By Kellie Patrick
Homes topped with green roofs, parking lots paved with surfaces that let water soak through, and other techniques that reduce storm water runoff are becoming more common, said a group of national, state and local experts assembled for the Philadelphia Water Department’s Urban Watershed Conference.
But this region still has a lot of work to do before such flood-reducing, waterway-restoring building practices become the norm. And getting there will be neither easy nor cheap.
Federal and state regulations and statutes can serve as guides, but much of the work has to happen at the local level, said panelist Barry Newman, Department of Environmental Protection storm water planning and management section chief.
“The local level is where you have all of the necessary pieces: Land use control, building authority, construction oversight, the capacity to raise money, enforcement authority.”
Local control has split Pennsylvania into thousands of municipalities, all doing things in their own way at their own pace.
Many counties are working on a county-wide storm water plan, Newman said, and Bucks County is close to putting one in place.
But right now, “Municipal response is scattered,” said panelist Paul Leonard, Township Manager of Upper Dublin Township in Montgomery County. Municipalities have not been set up around watersheds or other environmental issues, he said, and while they are trying to do a lot, the efforts have largely been uncoordinated. “Many municipalities have adopted regulatory standards after the horse has been let out of the barn.”
The panelists said that some local variation would always be necessary, since communities are so physically different across the state. However, less variation would help developers, since they could use the same, water-friendly methods again and again.
There are grants available for municipalities to create storm water management plans.
But for Philadelphia and many older suburbs, a lot of damage has already been done over many decades.
“The biggest problem we deal with in this region is that many of our watersheds are completely built up,” said Jeffrey Featherstone, Director of the Center for Sustainable Communities at the Ambler College of Temple University.
Fixing existing problems is expensive. And even residents who have been hit hard by the flooding do not necessarily want to pay for a fix.
“They say, ‘We’ve had enough of this. It’s been 30 years. We’re tired. Do something about it! But don’t raise our taxes,’” said panelist Eileen W. Mulvena, program manager for the municipal services division of NDI Engineering Company. NDI is the municipal engineer for six communities in Delaware County, including Darby, Yeadon and several economically depressed, inner ring suburbs.
So those who work at the municipal government level often look to redevelopment to fix old problems - and pick up the tab.
“We try to negotiate additional improvements, to try to get as much out of each developer as we possibly can,” Mulvena said.
Philadelphia’s Water Department is also looking to redevelopment to help remedy the city’s problems. New codes require new projects to reduce the amount of impervious surface.
Local leaders are starting to use many different kinds of incentives to encourage developers to build in environmentally friendly ways.
In Whitpain Township, large office complexes can now have smaller parking spaces, provide the saved space is a green area, said panelist James Blanch, a civil engineer who works for the township.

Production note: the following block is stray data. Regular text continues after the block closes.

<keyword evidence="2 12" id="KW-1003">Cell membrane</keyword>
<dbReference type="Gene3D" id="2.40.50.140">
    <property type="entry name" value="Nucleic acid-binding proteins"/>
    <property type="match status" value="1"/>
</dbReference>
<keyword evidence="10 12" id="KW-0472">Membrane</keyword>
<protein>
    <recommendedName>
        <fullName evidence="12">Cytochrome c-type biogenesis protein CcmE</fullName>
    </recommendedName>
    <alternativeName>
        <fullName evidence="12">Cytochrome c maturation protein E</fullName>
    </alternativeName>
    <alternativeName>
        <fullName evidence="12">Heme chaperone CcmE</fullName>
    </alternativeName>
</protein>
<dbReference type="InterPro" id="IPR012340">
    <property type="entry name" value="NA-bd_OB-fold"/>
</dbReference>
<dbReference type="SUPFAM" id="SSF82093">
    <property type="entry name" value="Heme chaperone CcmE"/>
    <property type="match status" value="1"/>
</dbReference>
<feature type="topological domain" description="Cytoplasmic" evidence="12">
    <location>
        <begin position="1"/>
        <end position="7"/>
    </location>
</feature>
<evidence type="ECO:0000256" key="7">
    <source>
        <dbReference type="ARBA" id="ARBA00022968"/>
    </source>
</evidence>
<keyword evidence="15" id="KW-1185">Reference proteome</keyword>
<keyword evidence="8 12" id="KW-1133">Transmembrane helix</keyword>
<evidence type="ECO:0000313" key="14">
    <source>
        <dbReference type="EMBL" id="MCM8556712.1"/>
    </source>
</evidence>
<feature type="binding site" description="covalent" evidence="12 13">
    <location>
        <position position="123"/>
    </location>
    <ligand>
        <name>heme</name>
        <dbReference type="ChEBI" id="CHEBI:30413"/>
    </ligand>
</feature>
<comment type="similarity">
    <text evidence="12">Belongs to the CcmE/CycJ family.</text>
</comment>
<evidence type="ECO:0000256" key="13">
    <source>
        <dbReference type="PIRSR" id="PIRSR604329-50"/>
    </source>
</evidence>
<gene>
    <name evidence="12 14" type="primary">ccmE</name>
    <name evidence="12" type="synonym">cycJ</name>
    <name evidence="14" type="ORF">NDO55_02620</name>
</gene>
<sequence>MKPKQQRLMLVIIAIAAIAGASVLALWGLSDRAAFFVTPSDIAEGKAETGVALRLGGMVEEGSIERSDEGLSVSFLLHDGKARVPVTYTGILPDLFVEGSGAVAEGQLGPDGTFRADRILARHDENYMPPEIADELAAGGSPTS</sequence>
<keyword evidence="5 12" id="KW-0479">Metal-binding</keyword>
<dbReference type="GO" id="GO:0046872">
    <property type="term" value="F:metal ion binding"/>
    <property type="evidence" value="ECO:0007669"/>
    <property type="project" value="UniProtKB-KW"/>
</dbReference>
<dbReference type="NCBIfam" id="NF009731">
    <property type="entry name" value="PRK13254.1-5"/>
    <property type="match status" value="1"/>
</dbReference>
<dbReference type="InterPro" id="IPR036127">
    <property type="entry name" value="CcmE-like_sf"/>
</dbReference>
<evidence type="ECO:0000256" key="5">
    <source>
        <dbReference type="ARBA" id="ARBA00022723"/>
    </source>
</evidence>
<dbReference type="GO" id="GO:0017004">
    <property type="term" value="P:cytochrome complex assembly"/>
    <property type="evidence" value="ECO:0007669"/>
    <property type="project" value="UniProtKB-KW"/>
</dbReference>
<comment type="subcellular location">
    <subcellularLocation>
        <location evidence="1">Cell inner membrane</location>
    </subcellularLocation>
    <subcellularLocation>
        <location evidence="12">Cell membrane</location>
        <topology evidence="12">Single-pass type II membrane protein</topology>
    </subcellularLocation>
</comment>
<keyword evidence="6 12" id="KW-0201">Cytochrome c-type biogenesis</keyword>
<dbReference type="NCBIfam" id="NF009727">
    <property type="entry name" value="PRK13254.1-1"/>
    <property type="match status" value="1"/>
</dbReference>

“The developer saves money on paving material,” Blanch explained, while there is less water run-off.
Panelist Sandy Wiggins, founder of Consilience, LLC – a national consulting and real estate development firm with a mission to build in environmentally conscious ways – suggested municipalities fast-track developments that employ good water management. “Time is money,” he said. “If you can knock six months of the pre-development time line, that’s a lot of money to a developer.”
Evelyn McKnight, the U.S. Environmental Protection Agency’s water resource director, said that in addition to such carrots, communities also need to investigate a powerful stick: Charging fees based on the amount of runoff a development produces.
Philadelphia is now investigating that very stick.
Despite all the scary money talk, Newman wanted everyone to know that there are inexpensive ways to make a difference. “I was driving around with a stormwater management planner in a municipality a couple of weeks ago, and all of the water from every roof went into the ground … it was connected to a sewer. And all of the driveways were connected to the road. I remember one house with a large, flat lawn, but still, the roof just drained into a pipe. Just disconnecting everything would be very helpful.”
Susan Harris, watershed specialist for the Montgomery County Conservation District, said low impact developers can actually save money in the long run. For example, leaving existing vegetation in place where possible helps retain storm water – and it also costs less than stripping everything off the land.
While the panelists all said governments must take action, they concurred that the consumers who buy homes or lease office space have more sway with developers.
“What this country comes down to is voters, residents, people who buy goods and products,” said Janet Bowers, executive director of the Chester County Water Resources Authority.
“Do you believe that both residents and developers are beginning to realize that green infrastructure enhances property values?” moderator Barry Davis, chief deputy in the city of Philadelphia solicitor’s office asked.
Wiggins said that was happening in a big way in some places around the country.
“Around here, we’re not there yet,” he said. “It’s still an obstacle.”